who is my e.jpgWho Is My Enemy? Questions American Christians Must Face About Islam---and Themselves  Lee C. Camp  (Brazos) $17.99  I will be doing a larger more substantive review, Lord willing, of this remarkable brand new book but I simply had to list it now.  It may be one of the most interesting and informative and important books of the whole year (and I mean that!)  Camp is known for at least two things.  First he developed a bit of a following when he released a very powerful and exceptionally well-reviewed overview of serious Christian discipleship called Mere Discipleship: Radical Christianity in a Rebellious World (2nd edition) (Brazos; $21.99)  It is a more serious and mature study for those who like Bonheffer's Cost of Discipleship, say, or the punchy writings of Hauerwas or Yoder, Walter Wink or William Stringfellow.  Endorsements include rave blurbs from missional dudes Frost and Hersch. If you've read, say, Crazy Love or Radical, you need to advance to this.

Secondly, Camp got deluged with vulgar hate mail when a Nashville newspaper misquoted him (inadvertently, he graciously believes) as saying that Christians must "let go" of some of their theological claims in order to get along with Muslims.  Of course this is ridiculous, no evangelical leader involved in serious interfaith dialogue would say such a thing (you can read his clarification, here.) But few gave him the benefit of the doubt and he was severely rebuked by people from all over the world within a day's time.  Many called for him to be fired from the college at which he taught.  A few were legitimately concerned about a Christian leader suggesting doctrinal compromise but many more were incredulous about any desire to work for conflict resolution with Muslims.  So, Camp was quickly exposed to deep and troubling hostility by people claiming to be Christians. He's aware of the firmness of many anti-Muslim Christian activists, how some are very quick to hint at violence, and how anger and fear are often just below the surface of any conversations about how we are to perceive Islamic neighbors.  I've experienced some of that unreasonable hostility myself and cant imagine how he felt getting such scary emails and phone calls, people writing inaccurately about him.  

Well, in this wide-ranging work, Camp tells some of his story of what he had to do in response to that firestorm. He felt that he had to study more and come to know Muslims personally.  He draws on some significant insights of Miroslov Volf,  reads widely, and takes off.  He attends programs at the local mosque, travels to several important sites---from the Blue Mosque in Istanbul to the Oklahoma City National Memorial to Hebron in Palestine to the Old City of Jerusalem and to a local Arab barbershop. He gets to know some ordinary Muslims and some devout Muslim scholars.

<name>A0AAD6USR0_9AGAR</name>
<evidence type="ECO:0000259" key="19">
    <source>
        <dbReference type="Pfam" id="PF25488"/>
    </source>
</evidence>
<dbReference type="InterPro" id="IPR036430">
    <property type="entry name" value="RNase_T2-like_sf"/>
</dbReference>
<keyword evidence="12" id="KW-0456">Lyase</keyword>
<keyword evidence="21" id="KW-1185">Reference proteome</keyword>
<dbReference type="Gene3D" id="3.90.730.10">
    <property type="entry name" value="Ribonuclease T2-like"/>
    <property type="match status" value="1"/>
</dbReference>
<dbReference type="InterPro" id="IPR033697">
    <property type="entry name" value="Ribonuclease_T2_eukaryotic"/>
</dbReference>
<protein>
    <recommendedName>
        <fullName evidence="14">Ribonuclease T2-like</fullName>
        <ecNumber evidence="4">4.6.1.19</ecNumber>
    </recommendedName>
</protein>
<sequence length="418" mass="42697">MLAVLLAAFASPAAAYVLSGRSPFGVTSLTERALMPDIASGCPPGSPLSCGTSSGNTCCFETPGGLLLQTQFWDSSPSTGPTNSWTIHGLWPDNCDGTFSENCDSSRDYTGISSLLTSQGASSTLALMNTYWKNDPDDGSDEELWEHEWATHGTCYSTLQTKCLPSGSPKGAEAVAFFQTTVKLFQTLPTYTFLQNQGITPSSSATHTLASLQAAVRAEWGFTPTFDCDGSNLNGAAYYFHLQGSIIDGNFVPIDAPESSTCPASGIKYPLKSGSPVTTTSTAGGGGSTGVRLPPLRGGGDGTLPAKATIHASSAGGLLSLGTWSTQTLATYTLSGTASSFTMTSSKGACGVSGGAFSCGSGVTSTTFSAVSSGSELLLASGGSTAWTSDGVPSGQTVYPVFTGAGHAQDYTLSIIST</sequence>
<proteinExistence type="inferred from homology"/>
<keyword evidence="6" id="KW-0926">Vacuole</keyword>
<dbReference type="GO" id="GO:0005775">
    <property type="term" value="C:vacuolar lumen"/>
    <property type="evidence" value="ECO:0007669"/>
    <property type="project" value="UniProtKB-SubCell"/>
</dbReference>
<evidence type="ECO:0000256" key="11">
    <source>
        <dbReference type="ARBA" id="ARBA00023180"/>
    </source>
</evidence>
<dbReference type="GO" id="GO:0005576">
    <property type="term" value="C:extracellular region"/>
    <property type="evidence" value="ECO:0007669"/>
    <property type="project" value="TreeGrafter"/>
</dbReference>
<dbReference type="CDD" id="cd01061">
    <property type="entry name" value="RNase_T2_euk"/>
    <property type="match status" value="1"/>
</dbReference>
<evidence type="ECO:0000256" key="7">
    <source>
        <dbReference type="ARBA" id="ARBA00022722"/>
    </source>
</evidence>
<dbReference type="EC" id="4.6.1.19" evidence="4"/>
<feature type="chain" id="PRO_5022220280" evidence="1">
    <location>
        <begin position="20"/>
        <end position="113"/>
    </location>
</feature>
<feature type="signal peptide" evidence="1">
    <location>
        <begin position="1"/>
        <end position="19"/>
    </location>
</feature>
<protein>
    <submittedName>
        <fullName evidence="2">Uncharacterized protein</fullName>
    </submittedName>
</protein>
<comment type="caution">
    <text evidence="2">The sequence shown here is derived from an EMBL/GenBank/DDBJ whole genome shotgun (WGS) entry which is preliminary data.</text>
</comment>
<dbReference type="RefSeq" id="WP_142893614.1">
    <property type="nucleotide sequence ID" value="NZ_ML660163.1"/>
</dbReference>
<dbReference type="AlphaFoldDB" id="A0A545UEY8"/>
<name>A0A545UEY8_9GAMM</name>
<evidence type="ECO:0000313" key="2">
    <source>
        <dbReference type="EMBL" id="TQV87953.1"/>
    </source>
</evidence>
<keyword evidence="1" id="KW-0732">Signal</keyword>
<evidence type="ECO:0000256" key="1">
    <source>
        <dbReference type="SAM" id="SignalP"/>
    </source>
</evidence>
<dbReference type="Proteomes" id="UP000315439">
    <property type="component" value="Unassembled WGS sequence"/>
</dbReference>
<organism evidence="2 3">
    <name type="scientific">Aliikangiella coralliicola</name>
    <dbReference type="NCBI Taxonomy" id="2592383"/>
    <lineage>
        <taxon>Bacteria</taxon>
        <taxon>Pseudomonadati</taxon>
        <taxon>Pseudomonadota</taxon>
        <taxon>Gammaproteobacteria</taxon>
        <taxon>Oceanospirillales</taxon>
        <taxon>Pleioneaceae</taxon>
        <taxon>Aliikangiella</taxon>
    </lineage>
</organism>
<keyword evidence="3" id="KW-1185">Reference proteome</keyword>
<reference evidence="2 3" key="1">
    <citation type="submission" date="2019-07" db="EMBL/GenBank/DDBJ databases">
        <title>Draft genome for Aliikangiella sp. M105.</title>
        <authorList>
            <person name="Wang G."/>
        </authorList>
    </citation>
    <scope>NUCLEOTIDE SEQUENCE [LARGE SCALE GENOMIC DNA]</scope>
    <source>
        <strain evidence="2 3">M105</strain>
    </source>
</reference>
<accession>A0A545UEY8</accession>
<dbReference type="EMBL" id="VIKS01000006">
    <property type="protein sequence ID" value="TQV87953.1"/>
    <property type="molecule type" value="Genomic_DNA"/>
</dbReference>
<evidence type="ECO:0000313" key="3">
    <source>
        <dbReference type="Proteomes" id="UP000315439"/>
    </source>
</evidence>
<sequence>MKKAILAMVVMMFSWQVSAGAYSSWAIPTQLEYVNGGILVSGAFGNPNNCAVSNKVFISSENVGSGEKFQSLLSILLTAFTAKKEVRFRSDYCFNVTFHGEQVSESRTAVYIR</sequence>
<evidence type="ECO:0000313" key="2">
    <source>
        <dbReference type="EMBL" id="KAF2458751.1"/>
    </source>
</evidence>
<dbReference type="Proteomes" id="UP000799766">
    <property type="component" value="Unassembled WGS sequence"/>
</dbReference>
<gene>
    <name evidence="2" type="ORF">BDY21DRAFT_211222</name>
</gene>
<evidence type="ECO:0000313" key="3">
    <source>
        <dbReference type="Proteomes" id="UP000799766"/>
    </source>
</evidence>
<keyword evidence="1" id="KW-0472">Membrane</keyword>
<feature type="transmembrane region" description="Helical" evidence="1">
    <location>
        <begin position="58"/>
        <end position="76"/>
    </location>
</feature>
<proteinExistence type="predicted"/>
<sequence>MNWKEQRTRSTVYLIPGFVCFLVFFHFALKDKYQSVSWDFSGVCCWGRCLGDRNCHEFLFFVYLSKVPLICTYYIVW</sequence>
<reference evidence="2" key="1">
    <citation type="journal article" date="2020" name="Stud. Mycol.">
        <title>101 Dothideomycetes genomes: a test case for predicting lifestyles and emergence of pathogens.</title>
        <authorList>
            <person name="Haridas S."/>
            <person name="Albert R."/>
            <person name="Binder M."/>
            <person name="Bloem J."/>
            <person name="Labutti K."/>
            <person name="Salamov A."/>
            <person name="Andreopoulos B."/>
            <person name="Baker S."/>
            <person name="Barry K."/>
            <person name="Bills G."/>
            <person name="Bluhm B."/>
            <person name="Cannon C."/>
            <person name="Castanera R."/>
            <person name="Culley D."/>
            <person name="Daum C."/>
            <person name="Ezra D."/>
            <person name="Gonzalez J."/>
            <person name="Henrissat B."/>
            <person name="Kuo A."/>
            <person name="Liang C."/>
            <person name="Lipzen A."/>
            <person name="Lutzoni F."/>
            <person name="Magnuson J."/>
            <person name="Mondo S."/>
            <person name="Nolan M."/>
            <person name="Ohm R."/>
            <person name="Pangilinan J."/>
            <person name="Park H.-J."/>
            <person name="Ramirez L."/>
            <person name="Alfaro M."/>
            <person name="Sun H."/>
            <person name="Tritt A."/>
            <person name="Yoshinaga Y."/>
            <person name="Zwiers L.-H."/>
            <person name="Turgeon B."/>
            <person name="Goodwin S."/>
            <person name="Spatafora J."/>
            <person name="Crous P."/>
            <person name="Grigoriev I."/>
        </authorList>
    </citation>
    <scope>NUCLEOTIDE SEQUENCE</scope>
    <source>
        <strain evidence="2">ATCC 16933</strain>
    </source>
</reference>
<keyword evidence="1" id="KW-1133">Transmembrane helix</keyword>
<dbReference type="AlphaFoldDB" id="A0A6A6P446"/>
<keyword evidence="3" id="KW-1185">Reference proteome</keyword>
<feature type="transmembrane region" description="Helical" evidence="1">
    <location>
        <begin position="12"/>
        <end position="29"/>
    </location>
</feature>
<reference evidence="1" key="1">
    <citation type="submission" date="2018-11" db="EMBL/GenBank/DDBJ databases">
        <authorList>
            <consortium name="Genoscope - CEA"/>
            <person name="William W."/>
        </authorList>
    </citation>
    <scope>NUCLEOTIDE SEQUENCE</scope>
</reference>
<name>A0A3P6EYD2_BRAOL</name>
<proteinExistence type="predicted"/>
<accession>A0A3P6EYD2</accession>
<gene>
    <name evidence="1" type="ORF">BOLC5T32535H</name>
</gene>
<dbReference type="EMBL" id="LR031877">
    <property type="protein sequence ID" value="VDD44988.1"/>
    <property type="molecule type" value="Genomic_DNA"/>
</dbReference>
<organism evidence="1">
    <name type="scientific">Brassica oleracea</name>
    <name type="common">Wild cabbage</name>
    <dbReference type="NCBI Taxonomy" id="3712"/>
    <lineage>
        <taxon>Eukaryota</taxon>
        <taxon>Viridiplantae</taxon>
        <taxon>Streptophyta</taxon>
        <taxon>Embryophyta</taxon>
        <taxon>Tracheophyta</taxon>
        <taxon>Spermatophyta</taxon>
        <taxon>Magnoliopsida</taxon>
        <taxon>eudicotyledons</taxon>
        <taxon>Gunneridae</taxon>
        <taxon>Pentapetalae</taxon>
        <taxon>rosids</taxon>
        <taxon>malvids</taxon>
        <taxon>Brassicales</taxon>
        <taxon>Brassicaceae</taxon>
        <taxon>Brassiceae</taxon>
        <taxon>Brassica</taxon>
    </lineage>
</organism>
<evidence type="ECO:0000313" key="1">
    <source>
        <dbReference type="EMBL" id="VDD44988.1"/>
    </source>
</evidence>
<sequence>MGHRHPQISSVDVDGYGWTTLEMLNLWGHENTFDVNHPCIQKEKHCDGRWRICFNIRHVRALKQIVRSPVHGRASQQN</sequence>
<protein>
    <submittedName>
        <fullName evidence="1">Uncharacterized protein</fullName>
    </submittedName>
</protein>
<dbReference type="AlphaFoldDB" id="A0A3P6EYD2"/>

As you may guess, Camp is mostly interested in the question of violence and war.  Are they out to get us?  How do Muslim leaders understand the limits to war? Is there a restraining sort of just war theory in Islamic thinking as there is in the West? What about Bin Laden?  And---and this is where it speaks truthfully, painfully, and will, sadly, be controversial (get ready for more hate mail, Lee)--how do those who have grossly violated the just war theory in our own history have any moral high ground to critique jihadi violence? What might it mean to take a log out of our own eye even as we rebuke and resist others?  Camp is clear to state that this isn't a typical argument about "moral equivalency" and he offers much nuance in his teaching, whether it is about Puritan violence against Native Americans or the evil done during the Crusades.  He does serious Bible study and explores that thorny ground of hermeneutics (that is, how do Muslims interpret their Scriptures and how do Christians interpret theirs, especially on the legitimizing of violence?)  Camp invites us all to explore the way that Christ calls us to be peacemakers and wonders how to do that in light of the realities of the Islamic story and the facts of the Christian story.

I will have much more to say about this new angle on "Christian-Muslim" dialogue but wanted you to know we have it in stock now, I've read it all, and am very, very confident that regardless of your level of awareness about Islamic teachings or history or where you stand on the ethics of war, in this month after the anniversary of 9-11 we will simply have to have something better to say than the modernist liberal assumption that religion is mostly part of the problem or the right wing ugliness that burns Qu'rans and wants a holy crusade against an axis of evil.  Camp gives us a better way to think about the clash of civilizations and Who is My Enemy? will be of interest to anyone who cares about the state of the world in this era of terrorism.  Glen Stassen has said it is "truly the best book I know for all Christians who want to be faithful to Jesus while figuring out how to relate to Islam."  Scott McKnight calls the author "courageous."  Highly recommended.
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September 14, 2011

5 new books to help you grower deeper, journey inward, move outward and move forward